Eagles fans take heat for booing after Collie hit

Indianapolis Colts' Austin Collins gets carted off the field after sustaining a blow to the head in the first half. (Yong Kim / Staff Photographer)

When Eagles fans at the Linc saw a yellow flag on the field after the second-quarter hit on Austin Collie, they were beside themselves.

So were the Eagles players. And coaches.

Asante Samuel couldn't believe it. DeSean Jackson, who was on the receiving end of one of the most devastating hits of the season a few weeks ago, ran onto the field to complain to the refs - to the point where he had to be pulled away.

As the scene was unfolding, boos rained down from the spectators - obviously not for the fact that Collie lay motionless, but because the fans thought the refs made a terrible call.

After initial reaction to the penalty, several Eagles defenders realized that Collie was not moving and calmed the crowd down. I remember Juqua Parker, specifically, waving his hands like a quarterback at the line of scrimmage, asking fans to get quiet. And most did.

But the ones who did not are the target of Chris Chase, an author of Yahoo Sports' NFL blog, the Shutdown Corner:

Philadelphia Eagles fans are always complaining that their reputation as the most boorish fans in football is unjust and that a few unfortunate incidents over the past few decades have been blown out of proportion by the media. We're passionate, they claim, not impertinent.

But then a small faction of these same fans go out and cascade boos upon a field as a knocked-out opponent lies motionless on it, unintentionally reinforcing the stereotype they claim to be false.

Chase acknowledges that most fans booed initially, then quieted down and then cheered for Collie. He thinks the fans that were in the minority, the ones booing the whole time, will once again damage the reputation of everyone else:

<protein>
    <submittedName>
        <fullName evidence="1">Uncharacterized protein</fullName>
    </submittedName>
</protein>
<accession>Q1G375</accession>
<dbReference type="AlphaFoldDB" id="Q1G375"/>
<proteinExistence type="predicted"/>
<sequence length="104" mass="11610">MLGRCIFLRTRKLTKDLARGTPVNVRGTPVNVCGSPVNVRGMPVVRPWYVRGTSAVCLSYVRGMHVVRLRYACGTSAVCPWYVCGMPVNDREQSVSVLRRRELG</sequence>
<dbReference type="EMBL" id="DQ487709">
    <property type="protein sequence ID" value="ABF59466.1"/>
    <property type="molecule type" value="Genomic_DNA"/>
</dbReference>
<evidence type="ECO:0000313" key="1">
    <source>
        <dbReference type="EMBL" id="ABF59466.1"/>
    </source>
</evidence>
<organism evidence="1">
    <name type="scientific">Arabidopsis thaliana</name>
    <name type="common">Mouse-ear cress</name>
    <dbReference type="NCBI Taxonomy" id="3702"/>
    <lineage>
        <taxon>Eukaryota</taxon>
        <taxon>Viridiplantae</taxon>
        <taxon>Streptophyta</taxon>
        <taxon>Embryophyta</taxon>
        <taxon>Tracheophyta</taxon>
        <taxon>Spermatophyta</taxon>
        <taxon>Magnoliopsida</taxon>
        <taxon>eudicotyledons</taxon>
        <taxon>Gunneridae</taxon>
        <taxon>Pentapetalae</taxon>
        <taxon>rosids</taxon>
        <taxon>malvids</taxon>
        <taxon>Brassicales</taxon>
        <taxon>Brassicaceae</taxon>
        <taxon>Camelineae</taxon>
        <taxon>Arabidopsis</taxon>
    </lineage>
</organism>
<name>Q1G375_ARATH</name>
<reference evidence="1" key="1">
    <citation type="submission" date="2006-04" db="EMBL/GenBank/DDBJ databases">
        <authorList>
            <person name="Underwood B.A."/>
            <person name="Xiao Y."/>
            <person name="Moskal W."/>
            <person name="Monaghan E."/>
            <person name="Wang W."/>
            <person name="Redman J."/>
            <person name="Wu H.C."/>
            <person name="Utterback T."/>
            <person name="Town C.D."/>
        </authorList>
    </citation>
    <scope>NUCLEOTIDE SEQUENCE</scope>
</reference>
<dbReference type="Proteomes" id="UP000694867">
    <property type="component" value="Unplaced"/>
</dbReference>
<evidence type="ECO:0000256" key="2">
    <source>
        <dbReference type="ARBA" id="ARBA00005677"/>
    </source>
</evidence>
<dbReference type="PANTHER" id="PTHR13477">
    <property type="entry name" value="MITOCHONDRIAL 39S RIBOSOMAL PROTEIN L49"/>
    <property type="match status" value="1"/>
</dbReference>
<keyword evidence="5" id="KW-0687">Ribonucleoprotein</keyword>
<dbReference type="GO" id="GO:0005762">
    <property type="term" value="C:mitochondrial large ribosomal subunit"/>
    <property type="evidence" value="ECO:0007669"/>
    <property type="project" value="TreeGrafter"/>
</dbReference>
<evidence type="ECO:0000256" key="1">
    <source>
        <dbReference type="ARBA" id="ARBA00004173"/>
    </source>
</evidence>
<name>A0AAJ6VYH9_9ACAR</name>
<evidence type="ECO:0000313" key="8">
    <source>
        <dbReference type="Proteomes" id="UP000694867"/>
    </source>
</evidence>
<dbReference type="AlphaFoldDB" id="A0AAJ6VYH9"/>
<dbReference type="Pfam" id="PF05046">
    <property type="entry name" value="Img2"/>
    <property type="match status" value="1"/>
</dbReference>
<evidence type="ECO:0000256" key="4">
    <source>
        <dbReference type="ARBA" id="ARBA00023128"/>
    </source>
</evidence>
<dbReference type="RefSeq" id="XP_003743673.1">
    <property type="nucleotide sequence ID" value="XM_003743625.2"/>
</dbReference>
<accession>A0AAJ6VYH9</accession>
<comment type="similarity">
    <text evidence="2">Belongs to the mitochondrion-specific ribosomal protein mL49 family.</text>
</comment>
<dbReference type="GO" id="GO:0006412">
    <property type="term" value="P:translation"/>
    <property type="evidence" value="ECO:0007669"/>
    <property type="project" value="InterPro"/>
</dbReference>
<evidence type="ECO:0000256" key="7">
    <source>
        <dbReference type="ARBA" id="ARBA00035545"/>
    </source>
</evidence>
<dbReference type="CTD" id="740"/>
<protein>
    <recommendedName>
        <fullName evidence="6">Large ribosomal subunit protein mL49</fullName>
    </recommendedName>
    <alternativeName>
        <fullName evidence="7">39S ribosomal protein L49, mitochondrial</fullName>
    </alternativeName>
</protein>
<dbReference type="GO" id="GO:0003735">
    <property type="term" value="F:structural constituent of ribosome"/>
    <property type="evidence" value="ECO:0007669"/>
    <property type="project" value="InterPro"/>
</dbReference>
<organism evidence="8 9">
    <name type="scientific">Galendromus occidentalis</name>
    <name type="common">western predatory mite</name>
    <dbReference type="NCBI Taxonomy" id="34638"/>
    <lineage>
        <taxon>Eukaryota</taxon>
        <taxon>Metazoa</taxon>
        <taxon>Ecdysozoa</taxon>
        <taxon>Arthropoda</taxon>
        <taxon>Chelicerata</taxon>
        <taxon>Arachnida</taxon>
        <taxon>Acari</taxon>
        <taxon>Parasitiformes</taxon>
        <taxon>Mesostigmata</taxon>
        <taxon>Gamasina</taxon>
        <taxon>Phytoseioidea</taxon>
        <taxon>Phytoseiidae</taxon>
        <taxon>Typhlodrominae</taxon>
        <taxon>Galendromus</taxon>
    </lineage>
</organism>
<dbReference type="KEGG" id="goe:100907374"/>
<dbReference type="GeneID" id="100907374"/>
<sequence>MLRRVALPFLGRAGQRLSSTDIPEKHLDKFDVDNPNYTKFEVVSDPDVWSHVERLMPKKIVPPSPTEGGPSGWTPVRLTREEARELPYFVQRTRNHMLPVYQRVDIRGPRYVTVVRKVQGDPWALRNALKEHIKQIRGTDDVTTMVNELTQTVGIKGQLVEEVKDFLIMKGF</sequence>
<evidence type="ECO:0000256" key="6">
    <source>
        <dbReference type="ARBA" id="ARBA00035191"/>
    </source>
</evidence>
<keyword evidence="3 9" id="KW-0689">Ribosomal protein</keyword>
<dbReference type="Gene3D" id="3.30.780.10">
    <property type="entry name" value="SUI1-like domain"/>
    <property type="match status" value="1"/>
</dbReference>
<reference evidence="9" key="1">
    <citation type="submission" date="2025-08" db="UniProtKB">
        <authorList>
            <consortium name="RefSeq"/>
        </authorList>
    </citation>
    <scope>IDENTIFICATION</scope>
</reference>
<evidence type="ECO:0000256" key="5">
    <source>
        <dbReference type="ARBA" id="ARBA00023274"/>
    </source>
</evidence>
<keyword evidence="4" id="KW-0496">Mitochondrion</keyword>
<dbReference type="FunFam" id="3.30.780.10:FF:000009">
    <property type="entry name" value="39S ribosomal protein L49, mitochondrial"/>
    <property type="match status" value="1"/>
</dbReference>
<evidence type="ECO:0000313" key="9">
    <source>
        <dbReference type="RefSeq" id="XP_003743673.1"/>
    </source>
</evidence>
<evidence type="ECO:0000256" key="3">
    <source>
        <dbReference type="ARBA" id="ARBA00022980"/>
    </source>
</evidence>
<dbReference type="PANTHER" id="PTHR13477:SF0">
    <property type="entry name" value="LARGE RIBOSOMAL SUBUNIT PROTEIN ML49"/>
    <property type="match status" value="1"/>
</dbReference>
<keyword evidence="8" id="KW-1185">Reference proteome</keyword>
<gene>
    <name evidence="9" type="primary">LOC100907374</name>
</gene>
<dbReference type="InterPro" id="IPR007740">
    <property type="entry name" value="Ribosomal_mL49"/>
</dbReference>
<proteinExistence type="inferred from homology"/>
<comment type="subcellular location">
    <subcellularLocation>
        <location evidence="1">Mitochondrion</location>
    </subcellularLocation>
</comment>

The issue is that some Eagles fans, given time to calm down from the initial displeasure with the call, continued to boo even as Collie lay still on the ground. He was out cold. He wasn't moving. And many idiots continued their complaints about the call, as if an automatic first down for Peyton Manning was infinitely more important than the immediate health of a man on the field.

For what it's worth, it doesn't appear that Chase is on point about this being one of those Philadelphia fan incidents that gets discussed around the country. In fact, I just did a quick search and can't find a single other writer who criticizes the Eagles fans for their behavior yesterday. The hit on Collie is a hot topic around the league, but the argument has focused on whether it was a penalty or not.

If you missed my posts on Sunday night, here they are:

A must-see video of the Eagles' locker room celebration
Dimitri Patterson assesses his first career start
Notes on the Eagles' offense and defense

You can follow Moving the Chains on Twitter or become a fan on Facebook.

And download the 2010 MTC app from the ITunes store.